And still we do have to ask how does Zen come from the east
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jack



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PostSubject: Re: The Cosmic Buddha said what?????   Mon Jan 03, 2011 10:32 am

At the Priory I attended, we were instructed to adapt Christmas to Buddhism using Buddhist tree ornaments, etc. And there was some festival celebrated around Christmas that used a prolonged series of music to celebrate the Buddha's birth, enlightenment -- I don't exactly remember now -- but I labored to get the music on several CDs so it could be used as background music -- to guide our discordant voices as well as cover up our nonmelodic attempts to follow them.. As I recall some of the music came from Christmas carols with the words twisted to use Buddhist rather than Christian content. I stayed away from the festival, so I didn't suffer much dissonance from it.

I dutifully ignored such things. I'm an adult. I can take Christmas as it is, for what it is. I even enjoy some of the Christmas carols because they resonate with my childhood. I don't fall into Buddhist heresy or back into Christianity by enjoying them, but I don't want them tortured into Buddhist indoctrination. I don't need a Buddhist substitute for Christmas. I enjoyed playing Santa for my child. I didn't become a devotee and follower of Santa by doing so.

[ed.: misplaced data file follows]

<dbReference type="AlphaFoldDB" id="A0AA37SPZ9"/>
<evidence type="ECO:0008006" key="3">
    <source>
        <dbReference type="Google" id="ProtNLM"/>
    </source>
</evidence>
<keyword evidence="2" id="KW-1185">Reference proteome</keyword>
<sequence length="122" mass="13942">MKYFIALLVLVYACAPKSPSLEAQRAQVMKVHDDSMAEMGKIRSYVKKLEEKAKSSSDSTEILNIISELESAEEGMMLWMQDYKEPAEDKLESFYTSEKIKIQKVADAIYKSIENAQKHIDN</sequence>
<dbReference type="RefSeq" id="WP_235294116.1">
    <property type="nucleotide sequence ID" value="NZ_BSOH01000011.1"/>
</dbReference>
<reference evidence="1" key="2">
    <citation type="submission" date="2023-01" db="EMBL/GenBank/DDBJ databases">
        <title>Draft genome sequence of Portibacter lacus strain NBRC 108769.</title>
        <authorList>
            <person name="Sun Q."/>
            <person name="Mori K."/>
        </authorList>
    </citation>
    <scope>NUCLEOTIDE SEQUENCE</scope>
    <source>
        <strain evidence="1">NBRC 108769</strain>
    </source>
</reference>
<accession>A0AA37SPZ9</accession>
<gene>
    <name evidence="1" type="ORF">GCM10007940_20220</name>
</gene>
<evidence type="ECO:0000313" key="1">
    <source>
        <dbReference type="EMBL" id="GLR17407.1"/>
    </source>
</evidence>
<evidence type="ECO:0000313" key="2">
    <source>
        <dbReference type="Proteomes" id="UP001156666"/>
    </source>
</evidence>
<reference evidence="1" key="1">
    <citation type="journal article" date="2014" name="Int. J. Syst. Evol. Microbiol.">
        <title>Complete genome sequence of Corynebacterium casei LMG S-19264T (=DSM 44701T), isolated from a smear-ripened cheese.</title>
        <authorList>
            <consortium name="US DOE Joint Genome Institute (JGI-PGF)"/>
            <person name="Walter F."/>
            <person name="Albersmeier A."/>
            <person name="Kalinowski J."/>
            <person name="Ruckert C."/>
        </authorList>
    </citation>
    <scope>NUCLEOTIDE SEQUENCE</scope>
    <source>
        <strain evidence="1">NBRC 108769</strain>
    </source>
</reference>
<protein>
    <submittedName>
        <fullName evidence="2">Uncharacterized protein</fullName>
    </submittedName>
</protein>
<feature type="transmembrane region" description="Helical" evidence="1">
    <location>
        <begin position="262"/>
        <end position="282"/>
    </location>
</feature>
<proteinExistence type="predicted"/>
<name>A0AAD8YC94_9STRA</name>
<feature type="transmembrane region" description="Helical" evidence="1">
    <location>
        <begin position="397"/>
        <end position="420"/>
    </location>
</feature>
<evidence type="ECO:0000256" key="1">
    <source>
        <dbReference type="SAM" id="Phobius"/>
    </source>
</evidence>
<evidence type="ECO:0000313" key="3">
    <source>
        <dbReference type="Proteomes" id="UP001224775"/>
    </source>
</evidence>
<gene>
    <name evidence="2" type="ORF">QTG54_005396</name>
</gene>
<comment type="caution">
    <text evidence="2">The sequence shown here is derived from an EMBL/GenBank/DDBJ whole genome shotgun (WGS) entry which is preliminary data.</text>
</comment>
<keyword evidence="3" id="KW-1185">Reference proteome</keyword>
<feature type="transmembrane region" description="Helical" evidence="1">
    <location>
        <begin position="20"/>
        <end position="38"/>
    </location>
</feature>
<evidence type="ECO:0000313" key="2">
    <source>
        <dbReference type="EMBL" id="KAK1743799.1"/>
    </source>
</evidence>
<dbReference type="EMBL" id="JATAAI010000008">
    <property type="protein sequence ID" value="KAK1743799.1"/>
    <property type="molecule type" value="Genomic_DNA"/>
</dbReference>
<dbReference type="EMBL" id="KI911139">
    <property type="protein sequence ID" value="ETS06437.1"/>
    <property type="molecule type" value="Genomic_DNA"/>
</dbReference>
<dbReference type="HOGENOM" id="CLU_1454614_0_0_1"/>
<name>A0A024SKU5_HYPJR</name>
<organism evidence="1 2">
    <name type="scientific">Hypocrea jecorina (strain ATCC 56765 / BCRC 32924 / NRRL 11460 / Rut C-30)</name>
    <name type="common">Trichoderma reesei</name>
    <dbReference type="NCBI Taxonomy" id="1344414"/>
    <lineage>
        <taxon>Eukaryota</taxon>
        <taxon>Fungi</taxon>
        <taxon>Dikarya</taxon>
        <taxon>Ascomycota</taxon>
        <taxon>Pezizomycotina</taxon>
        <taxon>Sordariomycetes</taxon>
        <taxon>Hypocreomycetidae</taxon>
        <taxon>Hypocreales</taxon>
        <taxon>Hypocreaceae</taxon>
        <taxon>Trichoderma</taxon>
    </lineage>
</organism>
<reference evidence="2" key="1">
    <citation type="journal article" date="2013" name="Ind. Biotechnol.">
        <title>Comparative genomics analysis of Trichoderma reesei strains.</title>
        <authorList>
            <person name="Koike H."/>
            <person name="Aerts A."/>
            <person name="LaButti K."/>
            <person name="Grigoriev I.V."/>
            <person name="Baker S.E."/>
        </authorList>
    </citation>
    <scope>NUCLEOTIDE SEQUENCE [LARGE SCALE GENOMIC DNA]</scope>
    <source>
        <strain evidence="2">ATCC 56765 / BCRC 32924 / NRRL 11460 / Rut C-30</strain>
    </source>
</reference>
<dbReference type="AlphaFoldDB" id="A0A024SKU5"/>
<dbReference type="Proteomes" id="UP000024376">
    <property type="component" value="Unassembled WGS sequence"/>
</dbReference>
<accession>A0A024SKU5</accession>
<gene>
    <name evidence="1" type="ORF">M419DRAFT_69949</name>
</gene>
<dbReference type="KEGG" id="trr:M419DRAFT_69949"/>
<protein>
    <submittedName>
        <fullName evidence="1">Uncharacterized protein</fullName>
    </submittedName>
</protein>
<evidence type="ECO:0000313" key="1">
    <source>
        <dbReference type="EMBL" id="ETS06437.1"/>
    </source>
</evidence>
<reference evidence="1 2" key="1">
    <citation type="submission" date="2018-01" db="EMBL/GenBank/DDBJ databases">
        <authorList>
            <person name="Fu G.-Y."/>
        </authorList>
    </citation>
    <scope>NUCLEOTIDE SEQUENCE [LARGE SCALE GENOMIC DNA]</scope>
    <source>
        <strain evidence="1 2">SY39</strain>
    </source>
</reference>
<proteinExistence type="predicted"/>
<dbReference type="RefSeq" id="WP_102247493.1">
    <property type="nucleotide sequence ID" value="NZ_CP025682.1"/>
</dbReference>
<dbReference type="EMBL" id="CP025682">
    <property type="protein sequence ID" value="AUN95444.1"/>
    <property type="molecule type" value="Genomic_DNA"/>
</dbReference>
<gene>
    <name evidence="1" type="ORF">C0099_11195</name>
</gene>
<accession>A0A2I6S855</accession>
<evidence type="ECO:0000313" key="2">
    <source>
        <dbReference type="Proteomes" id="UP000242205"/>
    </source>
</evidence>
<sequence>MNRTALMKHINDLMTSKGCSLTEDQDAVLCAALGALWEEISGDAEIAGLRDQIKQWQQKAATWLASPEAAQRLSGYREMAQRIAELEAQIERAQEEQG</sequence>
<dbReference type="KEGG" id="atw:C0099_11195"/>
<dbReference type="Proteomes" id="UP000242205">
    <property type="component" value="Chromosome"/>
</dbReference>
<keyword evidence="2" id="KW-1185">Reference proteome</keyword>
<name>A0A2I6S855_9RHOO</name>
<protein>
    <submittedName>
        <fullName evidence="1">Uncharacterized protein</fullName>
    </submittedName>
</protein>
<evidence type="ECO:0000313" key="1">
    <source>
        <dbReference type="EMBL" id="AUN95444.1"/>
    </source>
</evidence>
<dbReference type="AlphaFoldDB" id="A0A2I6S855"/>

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Karen



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PostSubject: Re: The Cosmic Buddha said what?????   Mon Jan 03, 2011 10:45 am

As I mentioned on another thread, abebooks.com lists a number of copies of HTGLB for sale, starting at $5.40 US. Several others are under $20.00. I also have a spare copy I was thinking of taking to the local used bookstore. Chisanmichaelhughes, if you are serious about wanting to borrow it, write me privately and we can work out details.

Cheers,
Karen
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Robert
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PostSubject: Re: The Cosmic Buddha said what?????   Mon Jan 03, 2011 11:21 am

Karen,
I saw your reference to "HTGLB" on the other thread as well - sorry to be slow, but what is it?!!
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PostSubject: Re: The Cosmic Buddha said what?????   Mon Jan 03, 2011 11:41 am

Sorry -- lazy typing. How To Grow A Lotus Blossom = HTGLB. Very Happy